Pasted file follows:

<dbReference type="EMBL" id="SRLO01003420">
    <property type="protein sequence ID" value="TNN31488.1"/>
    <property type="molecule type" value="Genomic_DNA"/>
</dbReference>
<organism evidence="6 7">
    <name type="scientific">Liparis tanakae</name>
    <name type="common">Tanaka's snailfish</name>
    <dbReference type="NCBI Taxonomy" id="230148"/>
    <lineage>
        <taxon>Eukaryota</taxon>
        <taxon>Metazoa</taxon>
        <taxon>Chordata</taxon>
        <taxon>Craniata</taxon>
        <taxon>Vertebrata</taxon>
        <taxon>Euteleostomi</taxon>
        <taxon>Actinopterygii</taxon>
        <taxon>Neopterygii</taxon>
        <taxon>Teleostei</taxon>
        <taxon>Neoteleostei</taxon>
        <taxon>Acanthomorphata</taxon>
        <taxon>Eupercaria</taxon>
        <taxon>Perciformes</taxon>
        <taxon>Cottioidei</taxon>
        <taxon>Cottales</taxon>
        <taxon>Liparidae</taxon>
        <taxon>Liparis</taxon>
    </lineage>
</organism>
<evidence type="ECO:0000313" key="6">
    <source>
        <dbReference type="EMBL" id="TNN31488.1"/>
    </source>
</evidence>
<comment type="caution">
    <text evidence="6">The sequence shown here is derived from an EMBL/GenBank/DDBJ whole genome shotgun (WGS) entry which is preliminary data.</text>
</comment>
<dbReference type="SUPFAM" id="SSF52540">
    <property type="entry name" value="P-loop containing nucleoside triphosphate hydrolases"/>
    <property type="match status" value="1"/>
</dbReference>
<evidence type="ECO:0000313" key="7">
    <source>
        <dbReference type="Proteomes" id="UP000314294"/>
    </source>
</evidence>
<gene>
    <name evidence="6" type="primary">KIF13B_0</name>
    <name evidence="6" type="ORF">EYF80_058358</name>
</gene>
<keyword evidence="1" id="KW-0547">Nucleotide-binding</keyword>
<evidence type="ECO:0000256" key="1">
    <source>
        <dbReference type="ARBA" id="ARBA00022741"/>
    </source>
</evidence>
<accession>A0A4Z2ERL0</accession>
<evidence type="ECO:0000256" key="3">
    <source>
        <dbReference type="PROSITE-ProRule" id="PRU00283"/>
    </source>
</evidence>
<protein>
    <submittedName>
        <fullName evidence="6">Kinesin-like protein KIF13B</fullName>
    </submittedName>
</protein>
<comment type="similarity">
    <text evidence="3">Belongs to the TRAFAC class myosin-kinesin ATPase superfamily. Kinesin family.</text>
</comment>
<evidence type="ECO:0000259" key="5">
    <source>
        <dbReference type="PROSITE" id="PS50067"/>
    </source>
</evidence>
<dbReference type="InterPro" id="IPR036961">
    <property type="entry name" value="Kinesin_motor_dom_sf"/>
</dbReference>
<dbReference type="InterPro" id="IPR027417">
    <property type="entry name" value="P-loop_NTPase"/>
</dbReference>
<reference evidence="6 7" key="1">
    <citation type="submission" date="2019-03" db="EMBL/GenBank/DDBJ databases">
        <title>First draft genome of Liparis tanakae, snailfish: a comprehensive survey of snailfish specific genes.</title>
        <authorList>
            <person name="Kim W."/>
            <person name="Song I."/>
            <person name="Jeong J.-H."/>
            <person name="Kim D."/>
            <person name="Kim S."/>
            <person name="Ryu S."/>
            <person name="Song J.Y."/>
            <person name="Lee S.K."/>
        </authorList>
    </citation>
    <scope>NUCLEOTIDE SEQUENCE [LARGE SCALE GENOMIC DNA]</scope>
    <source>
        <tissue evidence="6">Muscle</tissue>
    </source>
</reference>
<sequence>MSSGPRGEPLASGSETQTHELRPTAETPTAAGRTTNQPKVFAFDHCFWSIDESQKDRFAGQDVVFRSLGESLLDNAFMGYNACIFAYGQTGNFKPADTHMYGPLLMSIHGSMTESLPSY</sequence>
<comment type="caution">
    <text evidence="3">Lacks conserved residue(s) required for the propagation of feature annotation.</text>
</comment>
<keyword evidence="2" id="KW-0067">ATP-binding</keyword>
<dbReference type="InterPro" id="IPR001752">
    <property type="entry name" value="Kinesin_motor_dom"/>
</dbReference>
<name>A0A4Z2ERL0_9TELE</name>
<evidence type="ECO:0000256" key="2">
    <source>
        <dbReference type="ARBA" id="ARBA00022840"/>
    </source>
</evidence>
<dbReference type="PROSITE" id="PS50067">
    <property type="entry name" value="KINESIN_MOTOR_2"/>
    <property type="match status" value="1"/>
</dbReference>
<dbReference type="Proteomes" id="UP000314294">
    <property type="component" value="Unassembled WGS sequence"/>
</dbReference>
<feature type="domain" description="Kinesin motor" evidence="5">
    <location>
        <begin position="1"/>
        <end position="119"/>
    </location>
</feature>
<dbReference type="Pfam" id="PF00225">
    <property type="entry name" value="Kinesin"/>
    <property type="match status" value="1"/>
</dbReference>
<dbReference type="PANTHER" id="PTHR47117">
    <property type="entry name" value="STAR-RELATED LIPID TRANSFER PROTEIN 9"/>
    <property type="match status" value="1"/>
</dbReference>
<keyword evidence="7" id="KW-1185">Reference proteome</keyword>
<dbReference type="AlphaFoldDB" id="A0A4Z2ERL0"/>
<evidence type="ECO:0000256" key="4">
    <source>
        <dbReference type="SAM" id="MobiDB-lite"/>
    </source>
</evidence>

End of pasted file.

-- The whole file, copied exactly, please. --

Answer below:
<dbReference type="EMBL" id="SRLO01003420">
    <property type="protein sequence ID" value="TNN31488.1"/>
    <property type="molecule type" value="Genomic_DNA"/>
</dbReference>
<organism evidence="6 7">
    <name type="scientific">Liparis tanakae</name>
    <name type="common">Tanaka's snailfish</name>
    <dbReference type="NCBI Taxonomy" id="230148"/>
    <lineage>
        <taxon>Eukaryota</taxon>
        <taxon>Metazoa</taxon>
        <taxon>Chordata</taxon>
        <taxon>Craniata</taxon>
        <taxon>Vertebrata</taxon>
        <taxon>Euteleostomi</taxon>
        <taxon>Actinopterygii</taxon>
        <taxon>Neopterygii</taxon>
        <taxon>Teleostei</taxon>
        <taxon>Neoteleostei</taxon>
        <taxon>Acanthomorphata</taxon>
        <taxon>Eupercaria</taxon>
        <taxon>Perciformes</taxon>
        <taxon>Cottioidei</taxon>
        <taxon>Cottales</taxon>
        <taxon>Liparidae</taxon>
        <taxon>Liparis</taxon>
    </lineage>
</organism>
<evidence type="ECO:0000313" key="6">
    <source>
        <dbReference type="EMBL" id="TNN31488.1"/>
    </source>
</evidence>
<comment type="caution">
    <text evidence="6">The sequence shown here is derived from an EMBL/GenBank/DDBJ whole genome shotgun (WGS) entry which is preliminary data.</text>
</comment>
<dbReference type="SUPFAM" id="SSF52540">
    <property type="entry name" value="P-loop containing nucleoside triphosphate hydrolases"/>
    <property type="match status" value="1"/>
</dbReference>
<evidence type="ECO:0000313" key="7">
    <source>
        <dbReference type="Proteomes" id="UP000314294"/>
    </source>
</evidence>
<gene>
    <name evidence="6" type="primary">KIF13B_0</name>
    <name evidence="6" type="ORF">EYF80_058358</name>
</gene>
<keyword evidence="1" id="KW-0547">Nucleotide-binding</keyword>
<evidence type="ECO:0000256" key="1">
    <source>
        <dbReference type="ARBA" id="ARBA00022741"/>
    </source>
</evidence>
<accession>A0A4Z2ERL0</accession>
<evidence type="ECO:0000256" key="3">
    <source>
        <dbReference type="PROSITE-ProRule" id="PRU00283"/>
    </source>
</evidence>
<protein>
    <submittedName>
        <fullName evidence="6">Kinesin-like protein KIF13B</fullName>
    </submittedName>
</protein>
<comment type="similarity">
    <text evidence="3">Belongs to the TRAFAC class myosin-kinesin ATPase superfamily. Kinesin family.</text>
</comment>
<evidence type="ECO:0000259" key="5">
    <source>
        <dbReference type="PROSITE" id="PS50067"/>
    </source>
</evidence>
<dbReference type="InterPro" id="IPR036961">
    <property type="entry name" value="Kinesin_motor_dom_sf"/>
</dbReference>
<dbReference type="InterPro" id="IPR027417">
    <property type="entry name" value="P-loop_NTPase"/>
</dbReference>
<reference evidence="6 7" key="1">
    <citation type="submission" date="2019-03" db="EMBL/GenBank/DDBJ databases">
        <title>First draft genome of Liparis tanakae, snailfish: a comprehensive survey of snailfish specific genes.</title>
        <authorList>
            <person name="Kim W."/>
            <person name="Song I."/>
            <person name="Jeong J.-H."/>
            <person name="Kim D."/>
            <person name="Kim S."/>
            <person name="Ryu S."/>
            <person name="Song J.Y."/>
            <person name="Lee S.K."/>
        </authorList>
    </citation>
    <scope>NUCLEOTIDE SEQUENCE [LARGE SCALE GENOMIC DNA]</scope>
    <source>
        <tissue evidence="6">Muscle</tissue>
    </source>
</reference>
<sequence>MSSGPRGEPLASGSETQTHELRPTAETPTAAGRTTNQPKVFAFDHCFWSIDESQKDRFAGQDVVFRSLGESLLDNAFMGYNACIFAYGQTGNFKPADTHMYGPLLMSIHGSMTESLPSY</sequence>
<comment type="caution">
    <text evidence="3">Lacks conserved residue(s) required for the propagation of feature annotation.</text>
</comment>
<keyword evidence="2" id="KW-0067">ATP-binding</keyword>
<dbReference type="InterPro" id="IPR001752">
    <property type="entry name" value="Kinesin_motor_dom"/>
</dbReference>
<name>A0A4Z2ERL0_9TELE</name>
<evidence type="ECO:0000256" key="2">
    <source>
        <dbReference type="ARBA" id="ARBA00022840"/>
    </source>
</evidence>
<dbReference type="PROSITE" id="PS50067">
    <property type="entry name" value="KINESIN_MOTOR_2"/>
    <property type="match status" value="1"/>
</dbReference>
<dbReference type="Proteomes" id="UP000314294">
    <property type="component" value="Unassembled WGS sequence"/>
</dbReference>
<feature type="domain" description="Kinesin motor" evidence="5">
    <location>
        <begin position="1"/>
        <end position="119"/>
    </location>
</feature>
<dbReference type="Pfam" id="PF00225">
    <property type="entry name" value="Kinesin"/>
    <property type="match status" value="1"/>
</dbReference>
<dbReference type="PANTHER" id="PTHR47117">
    <property type="entry name" value="STAR-RELATED LIPID TRANSFER PROTEIN 9"/>
    <property type="match status" value="1"/>
</dbReference>
<keyword evidence="7" id="KW-1185">Reference proteome</keyword>
<dbReference type="AlphaFoldDB" id="A0A4Z2ERL0"/>
<evidence type="ECO:0000256" key="4">
    <source>
        <dbReference type="SAM" id="MobiDB-lite"/>
    </source>
</evidence>